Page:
Subscribe to Blog via Email
Follow me on TwitterMy Tweets
Database Administrators, (DBAs) through their own self-promotion, will tell you they’re the smartest people in the room and being such, will avoid buzzwords that create cataclysmic shifts in technology as DevOps has. One of our main role is to maintain consistent availability, which is always threatened by change and DevOps opposes this with a focus on methodologies like agile, continuous delivery and lean development.
Residing a step or more behind bleeding edge has never phased the DBA. We were the cool kids by being retro, those refusing to fall for the latest trend or the coolest new feature, knowing that with bleeding edge comes risk and that a DBA that takes risks is a DBA out of work. So we put up the barricades and refused the radical claims and cultural shift to DevOps.
As I travel to multiple events focused on numerous platforms the database is crucial to, I’m faced with peers frustrated with DevOps and considerable conversation dedicated to how it’s the end of the database administrator. It may be my imagination, but I’ve been hearing this same story, with the blame assigned elsewhere- either its Agile, DevOps, the Cloud or even a latest release of the actual database platform. The story’s the same- the end of the Database Administrator.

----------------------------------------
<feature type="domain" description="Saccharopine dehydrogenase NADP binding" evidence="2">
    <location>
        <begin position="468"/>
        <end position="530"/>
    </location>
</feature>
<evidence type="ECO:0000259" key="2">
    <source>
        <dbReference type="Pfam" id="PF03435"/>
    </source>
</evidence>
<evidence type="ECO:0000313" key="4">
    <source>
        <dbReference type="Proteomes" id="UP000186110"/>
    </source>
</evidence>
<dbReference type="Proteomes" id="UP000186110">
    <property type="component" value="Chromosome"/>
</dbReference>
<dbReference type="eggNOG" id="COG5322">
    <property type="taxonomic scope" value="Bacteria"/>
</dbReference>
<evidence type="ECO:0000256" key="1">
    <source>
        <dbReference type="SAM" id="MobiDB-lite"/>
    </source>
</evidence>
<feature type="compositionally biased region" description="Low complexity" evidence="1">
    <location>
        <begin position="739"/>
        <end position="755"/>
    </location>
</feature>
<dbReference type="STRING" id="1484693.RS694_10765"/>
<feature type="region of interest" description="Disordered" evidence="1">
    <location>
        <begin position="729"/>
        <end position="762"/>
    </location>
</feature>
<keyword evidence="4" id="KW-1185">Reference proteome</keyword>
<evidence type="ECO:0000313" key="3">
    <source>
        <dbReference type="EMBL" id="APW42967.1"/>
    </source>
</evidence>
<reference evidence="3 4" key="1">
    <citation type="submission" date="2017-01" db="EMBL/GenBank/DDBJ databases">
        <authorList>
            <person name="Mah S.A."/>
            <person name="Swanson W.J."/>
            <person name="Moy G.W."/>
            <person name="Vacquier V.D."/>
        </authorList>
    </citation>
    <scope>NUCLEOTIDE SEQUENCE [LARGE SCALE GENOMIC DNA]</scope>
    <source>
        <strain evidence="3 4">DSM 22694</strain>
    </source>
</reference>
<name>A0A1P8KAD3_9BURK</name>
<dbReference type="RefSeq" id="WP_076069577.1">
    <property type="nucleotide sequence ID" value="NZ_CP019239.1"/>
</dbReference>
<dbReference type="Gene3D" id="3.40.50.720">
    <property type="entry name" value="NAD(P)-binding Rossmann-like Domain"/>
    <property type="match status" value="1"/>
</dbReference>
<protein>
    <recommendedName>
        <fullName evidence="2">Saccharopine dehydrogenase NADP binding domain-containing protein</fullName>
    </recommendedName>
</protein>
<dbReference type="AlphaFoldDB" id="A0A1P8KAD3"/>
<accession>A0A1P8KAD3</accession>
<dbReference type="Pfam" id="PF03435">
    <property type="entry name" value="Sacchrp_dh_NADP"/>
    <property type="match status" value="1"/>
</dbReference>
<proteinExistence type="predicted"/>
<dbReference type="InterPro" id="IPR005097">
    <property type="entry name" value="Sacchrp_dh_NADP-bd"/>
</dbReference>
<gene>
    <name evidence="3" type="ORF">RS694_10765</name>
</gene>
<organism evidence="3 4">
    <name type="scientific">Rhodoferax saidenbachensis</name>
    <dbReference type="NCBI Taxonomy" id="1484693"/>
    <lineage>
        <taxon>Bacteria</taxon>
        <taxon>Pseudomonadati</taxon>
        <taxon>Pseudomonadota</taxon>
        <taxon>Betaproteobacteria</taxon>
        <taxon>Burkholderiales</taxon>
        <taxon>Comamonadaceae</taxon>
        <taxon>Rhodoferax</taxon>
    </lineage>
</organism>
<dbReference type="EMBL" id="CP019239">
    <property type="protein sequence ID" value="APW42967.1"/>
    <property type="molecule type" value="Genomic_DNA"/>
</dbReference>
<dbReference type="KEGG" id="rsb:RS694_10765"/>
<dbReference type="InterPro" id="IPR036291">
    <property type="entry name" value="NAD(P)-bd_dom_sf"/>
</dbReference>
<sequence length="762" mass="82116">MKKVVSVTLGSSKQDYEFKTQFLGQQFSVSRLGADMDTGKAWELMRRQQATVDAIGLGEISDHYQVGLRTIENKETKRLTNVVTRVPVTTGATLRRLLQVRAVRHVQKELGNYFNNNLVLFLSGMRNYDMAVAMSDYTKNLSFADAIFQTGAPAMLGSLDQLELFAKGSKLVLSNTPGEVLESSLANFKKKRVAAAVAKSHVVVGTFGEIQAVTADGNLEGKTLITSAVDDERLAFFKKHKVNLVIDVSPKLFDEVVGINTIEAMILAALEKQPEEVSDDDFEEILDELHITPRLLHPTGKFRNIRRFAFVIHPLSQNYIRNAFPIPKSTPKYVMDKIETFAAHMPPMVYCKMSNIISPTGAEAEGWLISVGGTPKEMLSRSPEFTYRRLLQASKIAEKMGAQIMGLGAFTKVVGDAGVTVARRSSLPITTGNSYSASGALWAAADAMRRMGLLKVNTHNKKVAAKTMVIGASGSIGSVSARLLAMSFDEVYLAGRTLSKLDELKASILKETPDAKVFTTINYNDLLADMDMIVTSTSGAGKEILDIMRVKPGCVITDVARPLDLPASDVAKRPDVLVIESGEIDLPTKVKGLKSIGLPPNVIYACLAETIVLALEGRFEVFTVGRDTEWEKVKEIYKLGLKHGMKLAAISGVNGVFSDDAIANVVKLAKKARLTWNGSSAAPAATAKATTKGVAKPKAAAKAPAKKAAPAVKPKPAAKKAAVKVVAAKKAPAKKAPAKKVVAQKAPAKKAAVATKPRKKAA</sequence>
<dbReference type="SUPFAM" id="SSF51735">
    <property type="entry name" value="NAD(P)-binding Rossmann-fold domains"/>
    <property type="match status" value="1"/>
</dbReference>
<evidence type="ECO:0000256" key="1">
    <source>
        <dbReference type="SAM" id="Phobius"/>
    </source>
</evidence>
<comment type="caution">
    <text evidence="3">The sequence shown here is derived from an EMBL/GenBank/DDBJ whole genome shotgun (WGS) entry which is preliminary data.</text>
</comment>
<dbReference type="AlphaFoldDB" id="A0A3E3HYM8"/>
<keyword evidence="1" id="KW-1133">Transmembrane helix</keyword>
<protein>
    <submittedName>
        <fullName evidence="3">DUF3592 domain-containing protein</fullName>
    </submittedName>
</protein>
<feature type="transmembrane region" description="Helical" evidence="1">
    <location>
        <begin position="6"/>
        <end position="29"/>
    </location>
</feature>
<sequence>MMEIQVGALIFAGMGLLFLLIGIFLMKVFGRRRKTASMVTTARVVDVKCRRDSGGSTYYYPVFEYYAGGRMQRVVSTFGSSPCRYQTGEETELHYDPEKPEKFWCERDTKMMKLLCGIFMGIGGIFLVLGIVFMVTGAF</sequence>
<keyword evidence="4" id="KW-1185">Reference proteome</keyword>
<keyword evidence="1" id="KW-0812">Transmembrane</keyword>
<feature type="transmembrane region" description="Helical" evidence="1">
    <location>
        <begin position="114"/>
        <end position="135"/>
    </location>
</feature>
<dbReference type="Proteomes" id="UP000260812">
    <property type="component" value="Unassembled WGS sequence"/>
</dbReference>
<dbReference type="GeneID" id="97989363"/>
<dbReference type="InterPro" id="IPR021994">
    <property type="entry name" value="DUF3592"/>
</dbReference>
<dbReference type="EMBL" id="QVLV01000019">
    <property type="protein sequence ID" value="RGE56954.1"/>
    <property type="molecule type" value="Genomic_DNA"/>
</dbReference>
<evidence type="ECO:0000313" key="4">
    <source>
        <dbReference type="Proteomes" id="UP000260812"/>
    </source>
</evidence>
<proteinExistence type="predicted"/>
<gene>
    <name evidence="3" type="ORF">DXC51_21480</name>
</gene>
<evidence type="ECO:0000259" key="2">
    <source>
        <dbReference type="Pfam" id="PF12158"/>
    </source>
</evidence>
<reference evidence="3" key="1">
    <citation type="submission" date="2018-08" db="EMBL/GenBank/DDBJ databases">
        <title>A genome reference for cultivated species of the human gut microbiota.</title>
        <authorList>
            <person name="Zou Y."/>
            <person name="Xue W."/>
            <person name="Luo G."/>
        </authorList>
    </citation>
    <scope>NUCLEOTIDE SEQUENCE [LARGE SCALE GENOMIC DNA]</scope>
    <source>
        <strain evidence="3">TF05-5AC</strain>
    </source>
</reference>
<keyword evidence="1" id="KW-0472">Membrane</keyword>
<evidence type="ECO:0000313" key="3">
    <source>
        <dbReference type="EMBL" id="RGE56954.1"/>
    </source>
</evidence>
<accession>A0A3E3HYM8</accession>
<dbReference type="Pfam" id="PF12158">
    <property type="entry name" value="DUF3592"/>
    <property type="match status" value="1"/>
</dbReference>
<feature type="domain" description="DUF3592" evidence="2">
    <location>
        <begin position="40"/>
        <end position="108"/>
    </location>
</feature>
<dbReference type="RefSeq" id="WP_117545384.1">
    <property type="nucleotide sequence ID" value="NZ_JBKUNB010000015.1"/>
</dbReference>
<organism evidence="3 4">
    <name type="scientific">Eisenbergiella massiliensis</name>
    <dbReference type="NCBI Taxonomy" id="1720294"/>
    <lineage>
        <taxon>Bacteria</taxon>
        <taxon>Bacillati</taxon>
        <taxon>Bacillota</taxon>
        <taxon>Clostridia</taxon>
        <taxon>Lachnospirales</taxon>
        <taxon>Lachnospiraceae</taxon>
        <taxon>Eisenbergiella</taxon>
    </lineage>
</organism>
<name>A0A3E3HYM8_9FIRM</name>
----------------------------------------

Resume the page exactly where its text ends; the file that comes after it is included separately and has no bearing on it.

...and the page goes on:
The most alarming and obvious pain point of this, is that in each of these scenarios, the result was the Database Administrator a focal point in the end more so than they were when it began. When it comes to DevOps, the specific challenges of the goal needed the DBA more so than any of these storylines. As development hurdled top speed to deliver what the business required, the DBA and operations as a whole, delivered the security, the stability and the methodologies to build automation at the level that the other groups simply never needed previously.
Powerful DBAs with skills not just in scripting, but in efficiency and logic, were able to take complicated, multi-tier environments and break them down into strategies that could be easily adopted. As they’d overcome the challenges of the database being central and blamed for everything in the IT environment, they were able to dissect and built out complex management and monitoring of end-to-end DevOps. As essential as System, Network and Server Administration was to the Operations group, the Database Administrator possessed advanced skills required, a hybrid of the developer and the operations personnel that make them a natural fit for DevOps.
Thanks to this awesome post from 2012 from Alex Tatiyants which resonated so well with the DBAs I speak to every day, even in 2017.